The retail powerhouses Ulta Beauty and Target have combined their vast knowledge of beauty and merchandising to offer customers next-level, in-store beauty merchandising. “Our collective brands and expertise will raise the bar for the beauty shopping experience,” said Cassandra Jones, Target’s vice president of beauty.

The result of this collaborative venture will be a 1,000 sq. ft. island inside 100 Target stores that represent a creative and updated version of the traditional “shop-in-shop” concept. The goal was to make guests feel truly immersed in the worlds of both Target and Ulta Beauty.

Design of this ultimate beauty shopping space was a collaboration of in-house merchandising and design staffs to establish the materials and color palettes. Ulta Beauty’s signature orange pop canopies with integrated lighting are one of the key design elements being used to visually distinguish this as a special beauty area. Shielded strip LEDs are placed within the rectangular canopy slats, mounted so they are out of the customer’s sight lines. Overhead is the store’s ceiling with ambient illumination from shielded surface-mounted square and strip fixtures.

Jones credits Target’s “strength in visual merchandising” and lighting design expertise for establishing the section’s dynamic merchandise presentation style. The standing and hanging canopies are identifiable from distances throughout the store to pique interest and invite shoppers into the space.

Lighting that flatters in a fitting room

When the management of ThirdLove, the online lingerie retailer, sought to open a pop-up store in New York’s SoHo district, they presented architect Alda Ly Architecture and Focus Lighting with their design brief. It had four important objectives: fast-track design and construction; make it open, comfortable, and inviting; create an outstanding retail store on a limited budget; and use colors and lighting to flatter the customer and the products.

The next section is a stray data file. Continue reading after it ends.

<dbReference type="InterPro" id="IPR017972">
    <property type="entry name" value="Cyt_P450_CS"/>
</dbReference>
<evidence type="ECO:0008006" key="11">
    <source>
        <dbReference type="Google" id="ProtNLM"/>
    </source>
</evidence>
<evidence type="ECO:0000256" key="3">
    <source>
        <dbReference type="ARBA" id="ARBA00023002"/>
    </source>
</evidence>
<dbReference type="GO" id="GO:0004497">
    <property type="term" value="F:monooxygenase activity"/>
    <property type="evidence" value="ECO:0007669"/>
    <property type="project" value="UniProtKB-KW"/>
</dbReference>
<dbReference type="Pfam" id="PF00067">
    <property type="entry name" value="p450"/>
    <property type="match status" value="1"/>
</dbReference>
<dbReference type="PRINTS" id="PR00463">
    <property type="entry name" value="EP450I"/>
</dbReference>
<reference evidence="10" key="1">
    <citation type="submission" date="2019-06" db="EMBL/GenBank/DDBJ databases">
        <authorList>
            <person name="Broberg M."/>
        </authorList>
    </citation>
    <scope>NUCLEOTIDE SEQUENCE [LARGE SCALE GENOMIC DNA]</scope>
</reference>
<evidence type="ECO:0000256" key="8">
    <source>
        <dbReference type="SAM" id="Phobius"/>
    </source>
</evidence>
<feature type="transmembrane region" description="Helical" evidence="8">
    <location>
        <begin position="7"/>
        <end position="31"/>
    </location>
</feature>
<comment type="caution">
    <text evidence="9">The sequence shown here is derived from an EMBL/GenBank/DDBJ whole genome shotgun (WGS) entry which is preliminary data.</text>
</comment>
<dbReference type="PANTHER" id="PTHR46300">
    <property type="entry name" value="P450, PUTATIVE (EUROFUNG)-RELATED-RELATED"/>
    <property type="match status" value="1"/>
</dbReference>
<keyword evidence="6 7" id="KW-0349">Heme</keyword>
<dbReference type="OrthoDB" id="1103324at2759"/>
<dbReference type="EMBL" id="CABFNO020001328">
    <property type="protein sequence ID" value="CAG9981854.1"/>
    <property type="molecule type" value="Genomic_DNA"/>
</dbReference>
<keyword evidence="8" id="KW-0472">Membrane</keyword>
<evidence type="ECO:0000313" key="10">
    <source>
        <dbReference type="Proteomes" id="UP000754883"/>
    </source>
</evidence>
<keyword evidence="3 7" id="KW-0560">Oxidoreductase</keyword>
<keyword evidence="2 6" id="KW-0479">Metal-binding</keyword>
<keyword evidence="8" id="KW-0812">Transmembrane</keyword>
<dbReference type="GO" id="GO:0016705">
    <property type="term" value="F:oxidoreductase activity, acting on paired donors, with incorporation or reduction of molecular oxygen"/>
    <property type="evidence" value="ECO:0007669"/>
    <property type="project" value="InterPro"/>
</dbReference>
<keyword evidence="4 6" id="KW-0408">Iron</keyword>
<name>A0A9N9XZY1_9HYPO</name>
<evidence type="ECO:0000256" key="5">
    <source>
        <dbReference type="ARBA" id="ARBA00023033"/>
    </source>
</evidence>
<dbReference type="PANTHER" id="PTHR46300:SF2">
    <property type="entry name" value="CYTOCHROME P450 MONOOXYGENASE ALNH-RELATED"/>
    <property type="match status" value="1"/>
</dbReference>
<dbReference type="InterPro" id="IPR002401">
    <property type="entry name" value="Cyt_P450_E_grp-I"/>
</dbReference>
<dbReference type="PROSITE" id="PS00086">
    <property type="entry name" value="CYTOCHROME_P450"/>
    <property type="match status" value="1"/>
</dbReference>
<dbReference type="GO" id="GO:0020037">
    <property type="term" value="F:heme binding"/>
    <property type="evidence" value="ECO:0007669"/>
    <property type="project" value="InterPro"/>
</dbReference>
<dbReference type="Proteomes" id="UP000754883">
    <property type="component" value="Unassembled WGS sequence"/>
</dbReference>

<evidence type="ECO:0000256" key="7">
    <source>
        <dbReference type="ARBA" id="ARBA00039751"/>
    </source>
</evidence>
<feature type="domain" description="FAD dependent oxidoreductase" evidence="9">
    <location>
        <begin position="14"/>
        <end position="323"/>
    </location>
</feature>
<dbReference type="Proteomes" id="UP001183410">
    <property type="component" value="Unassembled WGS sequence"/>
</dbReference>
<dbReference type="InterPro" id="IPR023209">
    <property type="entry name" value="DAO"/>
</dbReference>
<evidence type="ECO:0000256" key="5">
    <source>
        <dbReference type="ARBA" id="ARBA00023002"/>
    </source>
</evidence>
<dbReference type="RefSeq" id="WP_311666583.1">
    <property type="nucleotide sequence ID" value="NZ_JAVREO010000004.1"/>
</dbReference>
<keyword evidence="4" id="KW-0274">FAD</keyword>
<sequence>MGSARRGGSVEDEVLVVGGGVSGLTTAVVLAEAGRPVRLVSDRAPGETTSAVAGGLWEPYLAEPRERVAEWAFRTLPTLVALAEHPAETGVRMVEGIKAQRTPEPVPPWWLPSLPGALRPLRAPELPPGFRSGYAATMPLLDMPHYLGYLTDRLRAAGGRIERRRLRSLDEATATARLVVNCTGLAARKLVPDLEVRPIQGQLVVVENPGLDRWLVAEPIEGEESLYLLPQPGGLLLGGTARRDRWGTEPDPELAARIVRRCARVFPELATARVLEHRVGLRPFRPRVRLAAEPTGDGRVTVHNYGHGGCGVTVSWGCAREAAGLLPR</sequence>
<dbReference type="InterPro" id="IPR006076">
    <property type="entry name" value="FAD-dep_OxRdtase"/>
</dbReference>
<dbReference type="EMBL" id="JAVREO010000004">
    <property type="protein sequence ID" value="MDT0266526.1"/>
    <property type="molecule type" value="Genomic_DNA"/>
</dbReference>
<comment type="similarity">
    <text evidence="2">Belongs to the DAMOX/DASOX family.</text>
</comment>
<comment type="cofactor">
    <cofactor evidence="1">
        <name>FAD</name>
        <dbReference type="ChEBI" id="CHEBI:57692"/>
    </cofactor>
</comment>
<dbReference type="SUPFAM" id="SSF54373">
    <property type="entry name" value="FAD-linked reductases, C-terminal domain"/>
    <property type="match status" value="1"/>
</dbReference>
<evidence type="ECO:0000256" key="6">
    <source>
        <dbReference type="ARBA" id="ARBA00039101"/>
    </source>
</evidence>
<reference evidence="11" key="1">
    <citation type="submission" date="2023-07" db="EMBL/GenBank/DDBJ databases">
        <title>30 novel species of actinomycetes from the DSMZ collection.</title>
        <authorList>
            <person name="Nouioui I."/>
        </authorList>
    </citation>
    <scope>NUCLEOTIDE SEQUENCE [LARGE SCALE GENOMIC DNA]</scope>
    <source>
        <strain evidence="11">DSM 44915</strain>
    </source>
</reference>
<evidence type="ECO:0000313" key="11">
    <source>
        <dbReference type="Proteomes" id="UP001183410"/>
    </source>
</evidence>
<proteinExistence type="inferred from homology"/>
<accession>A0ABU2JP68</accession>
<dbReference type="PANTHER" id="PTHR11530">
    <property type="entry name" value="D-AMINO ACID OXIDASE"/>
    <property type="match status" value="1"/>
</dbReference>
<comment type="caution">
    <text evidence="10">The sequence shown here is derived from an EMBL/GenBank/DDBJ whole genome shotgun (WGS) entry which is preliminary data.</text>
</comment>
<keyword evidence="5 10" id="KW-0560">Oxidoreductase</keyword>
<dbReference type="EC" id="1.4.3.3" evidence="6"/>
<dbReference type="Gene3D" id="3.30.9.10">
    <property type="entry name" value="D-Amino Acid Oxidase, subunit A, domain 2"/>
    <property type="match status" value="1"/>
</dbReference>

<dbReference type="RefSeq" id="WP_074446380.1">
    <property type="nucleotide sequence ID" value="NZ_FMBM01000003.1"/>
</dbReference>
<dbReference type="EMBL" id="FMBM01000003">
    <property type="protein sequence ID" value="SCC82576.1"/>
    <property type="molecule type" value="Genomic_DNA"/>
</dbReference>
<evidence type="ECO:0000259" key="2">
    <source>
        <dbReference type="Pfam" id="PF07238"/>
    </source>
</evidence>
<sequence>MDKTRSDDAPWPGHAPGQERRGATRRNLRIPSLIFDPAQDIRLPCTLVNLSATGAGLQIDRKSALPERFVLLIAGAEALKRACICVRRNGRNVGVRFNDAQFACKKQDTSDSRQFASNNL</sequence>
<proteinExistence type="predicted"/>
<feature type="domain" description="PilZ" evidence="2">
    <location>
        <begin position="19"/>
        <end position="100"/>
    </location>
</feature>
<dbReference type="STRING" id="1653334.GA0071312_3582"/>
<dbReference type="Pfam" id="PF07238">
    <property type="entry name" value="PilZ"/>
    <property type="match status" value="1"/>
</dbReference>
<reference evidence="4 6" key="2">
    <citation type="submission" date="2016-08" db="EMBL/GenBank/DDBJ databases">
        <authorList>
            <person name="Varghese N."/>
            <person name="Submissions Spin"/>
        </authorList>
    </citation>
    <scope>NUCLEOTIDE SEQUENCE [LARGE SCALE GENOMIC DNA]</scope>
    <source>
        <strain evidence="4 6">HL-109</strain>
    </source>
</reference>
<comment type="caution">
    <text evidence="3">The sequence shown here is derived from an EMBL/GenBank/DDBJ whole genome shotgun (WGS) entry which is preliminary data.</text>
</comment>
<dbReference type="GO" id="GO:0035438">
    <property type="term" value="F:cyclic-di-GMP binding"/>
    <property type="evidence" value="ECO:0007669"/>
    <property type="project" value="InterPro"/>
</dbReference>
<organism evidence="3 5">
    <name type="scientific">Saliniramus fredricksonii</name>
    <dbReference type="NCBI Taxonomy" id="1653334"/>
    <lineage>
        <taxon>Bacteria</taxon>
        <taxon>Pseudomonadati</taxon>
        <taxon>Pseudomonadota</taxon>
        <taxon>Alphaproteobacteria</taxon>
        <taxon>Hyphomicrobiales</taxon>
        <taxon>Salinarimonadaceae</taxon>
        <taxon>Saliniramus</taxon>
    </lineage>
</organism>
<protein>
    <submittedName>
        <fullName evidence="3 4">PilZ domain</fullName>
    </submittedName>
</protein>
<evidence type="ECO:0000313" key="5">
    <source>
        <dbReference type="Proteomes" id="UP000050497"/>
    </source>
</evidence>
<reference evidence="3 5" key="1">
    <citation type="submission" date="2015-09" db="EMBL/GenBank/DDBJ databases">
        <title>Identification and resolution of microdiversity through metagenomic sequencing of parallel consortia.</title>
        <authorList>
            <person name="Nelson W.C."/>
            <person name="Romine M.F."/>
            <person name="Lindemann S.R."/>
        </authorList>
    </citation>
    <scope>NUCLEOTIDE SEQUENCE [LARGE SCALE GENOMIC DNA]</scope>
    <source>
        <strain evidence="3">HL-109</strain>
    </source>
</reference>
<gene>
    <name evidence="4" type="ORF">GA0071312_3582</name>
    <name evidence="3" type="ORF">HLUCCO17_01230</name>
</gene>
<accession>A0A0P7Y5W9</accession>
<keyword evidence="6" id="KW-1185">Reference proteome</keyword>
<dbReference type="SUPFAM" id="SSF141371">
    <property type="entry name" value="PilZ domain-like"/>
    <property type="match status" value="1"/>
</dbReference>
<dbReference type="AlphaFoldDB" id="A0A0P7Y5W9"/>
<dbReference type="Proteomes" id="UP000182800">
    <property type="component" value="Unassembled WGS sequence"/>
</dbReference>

“Sure, we can do that,” responded Brett Andersen, partner and studio director for Focus Lighting. San Francisco-based ThirdLove had, in six years, become a public company with an annual sales volume approaching $95 million. Founded by former Google executive Gloria Zak, the company became a disruptor in an industry where marketing changes come few and far between.

For the dressing rooms, Andersen and his team decided to concentrate on the Philips Hue line of wirelessly controlled color-changing fixtures and lamps. In their large studio space, Focus built a mock-up of a dressing room and experimented with different color outputs from the lamps and placement. “Many ordinary dressing rooms have a single overhead light that causes shadows and does nothing to flatter skin tones,” he points out.

The performance of the Philips Hue lamps met their design intent. “These are widely available products used primarily for residential purposes, but for us, they were fine, considering the constraints on the project,” Anderson explained. “We visited local stores and bought what we needed to avoid any delays in out-of-stock wholesale inventories or shipping.”

In the showroom, existing track fixtures for PAR 30 and PAR 38 were used with new screw-in LEDs. Unlike most retail underwear displays, with crowded shelving and free-standing tables and pedestals, sample products at ThirdLove are displayed on a single wall on hang bars. Associates use back storage to obtain selections for customers to try on.

Above each fitting room, Focus adapted a color-changing signal to bend into a boob-shaped outline. Customers in the fitting room can change the color of the fixture to signal a sales associate to assist with changing size or styles.

A chandelier with a cluster of circular white opaque fixtures introduces a residential lighting feel to the waiting areas furnished with stylish chairs grouped around a low cocktail table.

This article appeared in the March 2022 issue of Architectural SSL magazine. 

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About the Author

Vilma Barr

Vilma Barr is a contributing editor to U.S. and international professional journals and trade periodicals published in the U.S. and internationally in the fields of lighting and the built environment. She has served as author, co-author, and editor of design and business books.